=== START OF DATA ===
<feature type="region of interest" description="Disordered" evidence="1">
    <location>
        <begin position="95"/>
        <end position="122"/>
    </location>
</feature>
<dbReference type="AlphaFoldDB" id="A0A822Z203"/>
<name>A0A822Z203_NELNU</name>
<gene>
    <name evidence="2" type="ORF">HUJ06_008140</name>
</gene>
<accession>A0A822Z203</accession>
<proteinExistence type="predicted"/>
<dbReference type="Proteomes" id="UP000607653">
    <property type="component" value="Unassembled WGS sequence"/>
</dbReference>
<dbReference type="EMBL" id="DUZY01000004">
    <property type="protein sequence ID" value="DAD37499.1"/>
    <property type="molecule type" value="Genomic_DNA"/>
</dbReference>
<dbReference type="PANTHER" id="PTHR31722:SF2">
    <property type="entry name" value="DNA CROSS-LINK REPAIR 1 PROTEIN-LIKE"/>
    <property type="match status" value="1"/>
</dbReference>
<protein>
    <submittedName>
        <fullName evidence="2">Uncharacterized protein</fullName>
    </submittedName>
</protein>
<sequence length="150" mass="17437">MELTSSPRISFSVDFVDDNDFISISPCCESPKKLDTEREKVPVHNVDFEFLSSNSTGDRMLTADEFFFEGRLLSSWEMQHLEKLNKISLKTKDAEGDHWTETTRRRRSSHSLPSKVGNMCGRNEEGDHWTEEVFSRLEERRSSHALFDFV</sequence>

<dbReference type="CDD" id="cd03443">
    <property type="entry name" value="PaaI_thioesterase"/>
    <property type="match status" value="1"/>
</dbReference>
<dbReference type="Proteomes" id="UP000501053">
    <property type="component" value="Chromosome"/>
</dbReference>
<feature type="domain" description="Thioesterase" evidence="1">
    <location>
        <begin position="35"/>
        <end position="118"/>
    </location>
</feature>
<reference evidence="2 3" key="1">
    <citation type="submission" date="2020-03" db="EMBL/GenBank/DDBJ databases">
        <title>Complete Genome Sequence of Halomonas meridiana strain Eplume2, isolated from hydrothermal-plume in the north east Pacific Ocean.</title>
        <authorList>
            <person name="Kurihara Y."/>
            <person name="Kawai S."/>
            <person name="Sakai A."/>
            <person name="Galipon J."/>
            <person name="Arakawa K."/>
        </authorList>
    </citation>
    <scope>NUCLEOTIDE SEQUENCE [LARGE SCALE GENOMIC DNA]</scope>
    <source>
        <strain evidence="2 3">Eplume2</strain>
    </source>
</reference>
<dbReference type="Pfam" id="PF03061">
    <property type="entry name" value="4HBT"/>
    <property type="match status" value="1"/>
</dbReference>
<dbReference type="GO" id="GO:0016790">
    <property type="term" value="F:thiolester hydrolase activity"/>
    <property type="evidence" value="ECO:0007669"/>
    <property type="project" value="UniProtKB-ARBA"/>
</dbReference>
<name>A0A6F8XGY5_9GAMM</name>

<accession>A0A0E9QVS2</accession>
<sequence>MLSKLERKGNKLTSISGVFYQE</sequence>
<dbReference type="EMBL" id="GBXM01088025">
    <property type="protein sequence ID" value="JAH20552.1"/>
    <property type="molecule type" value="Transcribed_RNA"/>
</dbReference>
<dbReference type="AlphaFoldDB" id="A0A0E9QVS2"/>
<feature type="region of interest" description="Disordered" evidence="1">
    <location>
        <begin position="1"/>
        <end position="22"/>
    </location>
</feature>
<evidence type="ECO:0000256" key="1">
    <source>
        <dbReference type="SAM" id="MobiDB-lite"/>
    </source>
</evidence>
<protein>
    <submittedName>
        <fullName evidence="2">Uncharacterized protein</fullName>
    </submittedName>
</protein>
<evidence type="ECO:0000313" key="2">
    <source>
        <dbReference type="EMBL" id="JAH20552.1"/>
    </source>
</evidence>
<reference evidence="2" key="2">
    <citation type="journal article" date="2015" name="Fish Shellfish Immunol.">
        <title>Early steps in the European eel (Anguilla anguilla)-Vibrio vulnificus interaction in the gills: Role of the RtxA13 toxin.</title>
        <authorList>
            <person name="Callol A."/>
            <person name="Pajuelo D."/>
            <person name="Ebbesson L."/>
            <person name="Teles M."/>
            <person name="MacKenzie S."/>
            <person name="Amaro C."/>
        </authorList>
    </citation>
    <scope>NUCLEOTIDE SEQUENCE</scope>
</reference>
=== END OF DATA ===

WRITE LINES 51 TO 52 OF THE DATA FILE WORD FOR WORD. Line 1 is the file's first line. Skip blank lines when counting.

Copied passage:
            <person name="Galipon J."/>
            <person name="Arakawa K."/>